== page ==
A commentary on glial cell line-derived neurotrophic factor (GDNF): From a glial secreted molecule to gene therapy

Martha C. Bohn*

*Corresponding author for this work

Research output: Contribution to journalArticlepeer-review

47 Scopus citations

Abstract

Glial cell line-derived neurotrophic factor (GDNF) was identified as a consequence of the hypothesis that glia secrete factors that influence growth and differentiation of specific classes of neurons. Glia are a likely source of additional neurotrophic factors; however, this strategy has not been applied extensively. The discovery of GDNF in 1993 led to an abundance of studies that within only a few years qualified GDNF as a bona fide neurotrophic factor. Of particular interest are studies demonstrating the effectiveness of GDNF protein in ameliorating neurodegeneration in animal models of Parkinson's disease and amyotrophic lateral sclerosis (ALS). It remains to be determined whether GDNF will be an effective therapy in humans with these diseases. However, since these diseases are slowly progressive and the CNS relatively inaccessible, the delivery of GDNF as a therapeutic molecule to the CNS in a chronic manner is problematic. Studies addressing this problem are applying viral vector mediated transfer of the GDNF gene to the CNS in order to deliver biosynthesized GDNF to a specific location in a chronic manner. Recent studies suggest that these GDNF gene therapy approaches are effective in rat models of Parkinson's disease. These studies are reviewed in the context of what developments will be needed in order to apply GDNF gene therapy to the clinic. Copyright (C) 1999 Elsevier Science Inc.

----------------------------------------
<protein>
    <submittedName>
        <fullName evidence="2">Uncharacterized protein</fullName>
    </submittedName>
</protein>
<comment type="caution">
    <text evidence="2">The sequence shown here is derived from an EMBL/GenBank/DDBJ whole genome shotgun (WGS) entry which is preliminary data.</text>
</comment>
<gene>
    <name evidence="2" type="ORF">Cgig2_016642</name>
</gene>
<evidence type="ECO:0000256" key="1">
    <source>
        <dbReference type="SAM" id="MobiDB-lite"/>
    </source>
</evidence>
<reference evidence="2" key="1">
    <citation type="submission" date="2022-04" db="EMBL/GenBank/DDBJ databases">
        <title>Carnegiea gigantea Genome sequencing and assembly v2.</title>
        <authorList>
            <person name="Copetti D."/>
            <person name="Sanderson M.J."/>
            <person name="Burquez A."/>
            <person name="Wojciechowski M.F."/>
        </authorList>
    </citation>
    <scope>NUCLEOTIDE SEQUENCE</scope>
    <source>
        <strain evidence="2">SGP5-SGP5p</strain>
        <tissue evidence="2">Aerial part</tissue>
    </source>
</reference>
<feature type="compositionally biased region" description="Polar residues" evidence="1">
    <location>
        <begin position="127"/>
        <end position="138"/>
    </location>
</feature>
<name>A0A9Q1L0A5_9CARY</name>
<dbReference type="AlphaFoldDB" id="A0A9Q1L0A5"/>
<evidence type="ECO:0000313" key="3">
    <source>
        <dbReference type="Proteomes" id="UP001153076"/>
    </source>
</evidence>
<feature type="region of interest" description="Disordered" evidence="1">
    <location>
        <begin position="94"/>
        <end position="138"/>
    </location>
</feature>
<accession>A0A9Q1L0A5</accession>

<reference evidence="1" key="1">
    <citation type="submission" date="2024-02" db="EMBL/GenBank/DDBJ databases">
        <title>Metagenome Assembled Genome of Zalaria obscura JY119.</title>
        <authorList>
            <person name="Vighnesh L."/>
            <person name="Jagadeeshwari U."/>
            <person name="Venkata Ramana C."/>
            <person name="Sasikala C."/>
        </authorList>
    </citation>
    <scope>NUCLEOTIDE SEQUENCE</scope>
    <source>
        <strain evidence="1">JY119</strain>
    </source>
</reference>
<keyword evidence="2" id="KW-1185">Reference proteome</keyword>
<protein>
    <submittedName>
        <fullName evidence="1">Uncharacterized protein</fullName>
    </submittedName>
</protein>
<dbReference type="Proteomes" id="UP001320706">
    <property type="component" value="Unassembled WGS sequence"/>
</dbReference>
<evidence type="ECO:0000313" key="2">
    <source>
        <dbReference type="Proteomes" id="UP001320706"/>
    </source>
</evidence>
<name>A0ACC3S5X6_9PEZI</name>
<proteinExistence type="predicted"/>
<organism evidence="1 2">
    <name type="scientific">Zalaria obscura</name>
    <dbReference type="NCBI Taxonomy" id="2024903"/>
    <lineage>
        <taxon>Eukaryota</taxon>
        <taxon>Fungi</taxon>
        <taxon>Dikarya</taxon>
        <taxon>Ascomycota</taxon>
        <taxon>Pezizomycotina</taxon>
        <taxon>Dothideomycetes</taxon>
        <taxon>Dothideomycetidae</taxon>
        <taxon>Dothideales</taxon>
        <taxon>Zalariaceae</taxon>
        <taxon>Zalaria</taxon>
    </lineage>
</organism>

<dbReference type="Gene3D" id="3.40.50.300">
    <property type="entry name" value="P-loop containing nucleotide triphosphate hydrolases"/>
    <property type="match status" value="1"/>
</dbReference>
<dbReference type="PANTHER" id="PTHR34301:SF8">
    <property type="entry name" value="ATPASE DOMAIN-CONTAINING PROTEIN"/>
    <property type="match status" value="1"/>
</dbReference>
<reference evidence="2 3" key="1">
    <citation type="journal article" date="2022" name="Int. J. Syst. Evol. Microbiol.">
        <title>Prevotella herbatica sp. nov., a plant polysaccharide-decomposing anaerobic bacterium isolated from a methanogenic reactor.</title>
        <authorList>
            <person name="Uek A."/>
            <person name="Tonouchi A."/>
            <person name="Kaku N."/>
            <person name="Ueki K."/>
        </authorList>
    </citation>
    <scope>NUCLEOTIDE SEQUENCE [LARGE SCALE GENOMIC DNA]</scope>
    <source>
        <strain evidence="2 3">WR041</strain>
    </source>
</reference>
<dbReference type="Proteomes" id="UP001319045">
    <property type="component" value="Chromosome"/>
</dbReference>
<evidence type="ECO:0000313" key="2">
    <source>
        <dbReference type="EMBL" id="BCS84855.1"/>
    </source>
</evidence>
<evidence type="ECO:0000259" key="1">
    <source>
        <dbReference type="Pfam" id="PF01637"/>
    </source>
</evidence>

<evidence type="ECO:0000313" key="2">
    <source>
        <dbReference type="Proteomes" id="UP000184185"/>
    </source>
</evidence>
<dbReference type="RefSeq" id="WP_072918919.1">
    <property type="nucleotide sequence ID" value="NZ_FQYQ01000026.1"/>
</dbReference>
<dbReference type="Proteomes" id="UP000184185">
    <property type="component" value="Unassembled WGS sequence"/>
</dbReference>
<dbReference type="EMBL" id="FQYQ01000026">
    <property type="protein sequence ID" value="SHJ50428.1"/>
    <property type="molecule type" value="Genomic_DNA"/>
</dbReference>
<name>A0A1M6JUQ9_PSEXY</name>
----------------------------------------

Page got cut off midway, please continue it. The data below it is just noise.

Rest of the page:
Original languageEnglish (US)
Pages (from-to)135-142
Number of pages8
JournalBiochemical Pharmacology
Volume57
Issue number2
DOIs
StatePublished - Jan 15 1999

Keywords

  • Adenovirus
  • Amyotrophic lateral sclerosis
  • Dopamine
  • Motor neurons
  • Neuronal cell death
  • Neurotrophic factor
  • Parkinson's disease

ASJC Scopus subject areas

  • Biochemistry
  • Pharmacology

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